Your video called Breaking-Through(2007), now showcased at the 12th Kaunas Biennial, derived from a private ritual that you developed over the years. Could you tell us about the idea behind this video?
When, owing to the European Union, we talk about the dismantling or permeability of borders between countries, it is always a perplexing feeling to look back upon the practice of the past, that is, strict border patrol, when you were asked: where are you going, who are you staying with, how long are you staying, how much money do you have on you? These are old reflexes that linger on in we Eastern Europeans.

As a citizen of the former Yugoslavia (and a member of the Hungarian minority there), I witnessed both the loosening up of European borders and the establishment of new ones in the Southern Slavic region. The latter made me feel concerned and sad. Even during the  Yugoslav Wars of the 1990s, I frequently travelled abroad to visit arts events, and I often had to queue for 9–10 hours for a visa, which gave me time enough to reflect on and hate the existence of borders.

While travelling, it became a regular practice of mine in about 2000 that as soon as the train approached the border between Serbia and Hungary, I went to the toilet, filled up the bowl with urine and at the right moment flushed the toilet bowl. I did so for years simply as a personal ritual that no one knew about, until in 2007 I decided to shoot a video of the act. I also made a performance based on this video, which I showed at a performance festival in Hong Kong last October.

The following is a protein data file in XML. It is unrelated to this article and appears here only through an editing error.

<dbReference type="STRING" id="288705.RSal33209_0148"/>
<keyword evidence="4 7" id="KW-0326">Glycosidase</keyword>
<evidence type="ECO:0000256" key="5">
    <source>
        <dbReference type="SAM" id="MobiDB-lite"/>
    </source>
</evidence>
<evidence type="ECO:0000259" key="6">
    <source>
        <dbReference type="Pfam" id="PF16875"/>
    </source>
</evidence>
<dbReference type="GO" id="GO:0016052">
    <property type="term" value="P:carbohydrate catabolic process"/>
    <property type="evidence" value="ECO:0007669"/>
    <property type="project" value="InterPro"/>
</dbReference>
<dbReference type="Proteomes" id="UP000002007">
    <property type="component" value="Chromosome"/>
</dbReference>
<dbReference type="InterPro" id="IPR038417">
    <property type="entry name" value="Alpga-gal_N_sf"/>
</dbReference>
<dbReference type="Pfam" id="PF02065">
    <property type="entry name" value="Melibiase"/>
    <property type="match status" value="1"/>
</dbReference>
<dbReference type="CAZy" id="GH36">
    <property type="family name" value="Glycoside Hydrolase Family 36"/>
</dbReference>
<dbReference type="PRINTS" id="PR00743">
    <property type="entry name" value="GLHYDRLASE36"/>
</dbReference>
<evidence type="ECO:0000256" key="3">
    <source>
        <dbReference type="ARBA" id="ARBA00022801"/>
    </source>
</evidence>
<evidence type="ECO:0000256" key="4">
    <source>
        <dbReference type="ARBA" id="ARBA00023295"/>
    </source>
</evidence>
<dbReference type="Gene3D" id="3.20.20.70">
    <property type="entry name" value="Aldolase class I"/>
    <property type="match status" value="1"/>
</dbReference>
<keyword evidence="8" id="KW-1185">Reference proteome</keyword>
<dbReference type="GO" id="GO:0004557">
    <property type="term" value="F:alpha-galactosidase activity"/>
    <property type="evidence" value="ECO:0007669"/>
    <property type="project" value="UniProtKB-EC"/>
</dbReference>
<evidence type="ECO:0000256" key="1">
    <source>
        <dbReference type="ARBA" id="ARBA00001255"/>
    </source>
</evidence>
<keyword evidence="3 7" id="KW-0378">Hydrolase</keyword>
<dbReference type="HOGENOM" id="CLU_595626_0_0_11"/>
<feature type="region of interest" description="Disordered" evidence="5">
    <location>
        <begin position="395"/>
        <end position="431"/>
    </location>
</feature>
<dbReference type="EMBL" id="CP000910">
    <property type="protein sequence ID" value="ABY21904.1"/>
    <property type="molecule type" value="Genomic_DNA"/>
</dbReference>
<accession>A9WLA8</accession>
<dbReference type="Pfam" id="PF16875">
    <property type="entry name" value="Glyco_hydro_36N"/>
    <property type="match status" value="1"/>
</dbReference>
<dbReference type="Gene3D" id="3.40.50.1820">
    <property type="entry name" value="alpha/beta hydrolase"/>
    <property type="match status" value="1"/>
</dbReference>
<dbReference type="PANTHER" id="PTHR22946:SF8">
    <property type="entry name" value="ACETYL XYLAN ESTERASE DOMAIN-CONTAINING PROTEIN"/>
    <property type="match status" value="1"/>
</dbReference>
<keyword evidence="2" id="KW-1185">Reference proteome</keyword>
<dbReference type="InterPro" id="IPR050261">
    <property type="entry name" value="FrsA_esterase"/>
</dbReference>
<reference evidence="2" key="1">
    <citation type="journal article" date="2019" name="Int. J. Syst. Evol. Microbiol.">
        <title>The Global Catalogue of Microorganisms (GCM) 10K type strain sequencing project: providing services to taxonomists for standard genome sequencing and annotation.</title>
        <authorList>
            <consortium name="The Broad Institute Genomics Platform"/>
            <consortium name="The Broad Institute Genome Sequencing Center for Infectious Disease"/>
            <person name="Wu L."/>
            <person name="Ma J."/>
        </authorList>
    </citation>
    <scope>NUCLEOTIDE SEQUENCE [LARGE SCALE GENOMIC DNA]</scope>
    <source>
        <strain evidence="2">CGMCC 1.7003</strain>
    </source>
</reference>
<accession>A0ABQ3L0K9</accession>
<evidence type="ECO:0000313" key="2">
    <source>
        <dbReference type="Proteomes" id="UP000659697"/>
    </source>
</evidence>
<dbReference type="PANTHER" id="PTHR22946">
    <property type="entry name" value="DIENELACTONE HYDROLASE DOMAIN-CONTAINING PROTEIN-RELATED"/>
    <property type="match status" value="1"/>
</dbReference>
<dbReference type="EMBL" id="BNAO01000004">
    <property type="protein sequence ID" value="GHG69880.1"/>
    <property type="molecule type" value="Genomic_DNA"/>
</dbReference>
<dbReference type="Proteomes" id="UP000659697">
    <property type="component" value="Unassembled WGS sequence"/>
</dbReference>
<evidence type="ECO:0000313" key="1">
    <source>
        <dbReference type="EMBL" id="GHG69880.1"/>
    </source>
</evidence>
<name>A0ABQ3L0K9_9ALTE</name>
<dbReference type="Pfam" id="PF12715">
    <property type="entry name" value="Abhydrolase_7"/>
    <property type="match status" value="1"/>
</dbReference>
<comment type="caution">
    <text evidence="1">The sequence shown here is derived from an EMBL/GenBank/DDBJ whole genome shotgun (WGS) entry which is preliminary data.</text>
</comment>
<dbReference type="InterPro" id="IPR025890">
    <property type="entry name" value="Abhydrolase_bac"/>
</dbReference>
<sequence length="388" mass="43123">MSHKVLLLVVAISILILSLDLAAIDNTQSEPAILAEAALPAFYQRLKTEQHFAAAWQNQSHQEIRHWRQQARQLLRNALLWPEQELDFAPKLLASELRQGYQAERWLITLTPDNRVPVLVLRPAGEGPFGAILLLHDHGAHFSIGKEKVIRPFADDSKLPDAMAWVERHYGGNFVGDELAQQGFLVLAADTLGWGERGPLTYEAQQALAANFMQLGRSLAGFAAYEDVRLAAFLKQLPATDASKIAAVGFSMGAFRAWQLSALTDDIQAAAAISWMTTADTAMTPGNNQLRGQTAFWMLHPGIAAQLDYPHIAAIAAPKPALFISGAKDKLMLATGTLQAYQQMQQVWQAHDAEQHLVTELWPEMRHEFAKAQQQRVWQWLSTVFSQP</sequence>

This year’s Kaunas Biennial explores the notion of the journey. What was the most significant journey in your life so far? And what was the most challenging ‘border’ that you’ve happened to come across?
It’s not easy to pick a single journey. During the Tito regime in Yugoslavia, we had a ‘world passport’, granting us the freedom to travel anywhere in the world.

A border crossing comes to my mind, though, as the most humorous of them all: in 2009 I flew from Toronto to Cuba. In Toronto, I bought a box of ginseng ampules to use in Cuba as dietary supplement. My son and I were the last ones in the queue waiting for passport control. I was asked to open my luggage with the ginseng in it. They had probably never seen such thing before, so they asked me a hundred questions and examined the ampules, and finally a doctor was called to check them. I had to explain for the umpteenth time that they were not explosives and I did not intend to blow up anything; they only contained a plant extract that was beneficial for my health. Eventually, they did not confiscate them.

The group with which we had travelled from Toronto had been sitting on the bus for a long time, and they were anxious about the delay. When we finally arrived at the bus, we found the driver standing in the bus doorway. My son asked him if he may possibly smoke a cigarette before leaving. The driver nodded his assent and took his time to light a cig himself. Well, you should have seen those faces leering through the bus windows.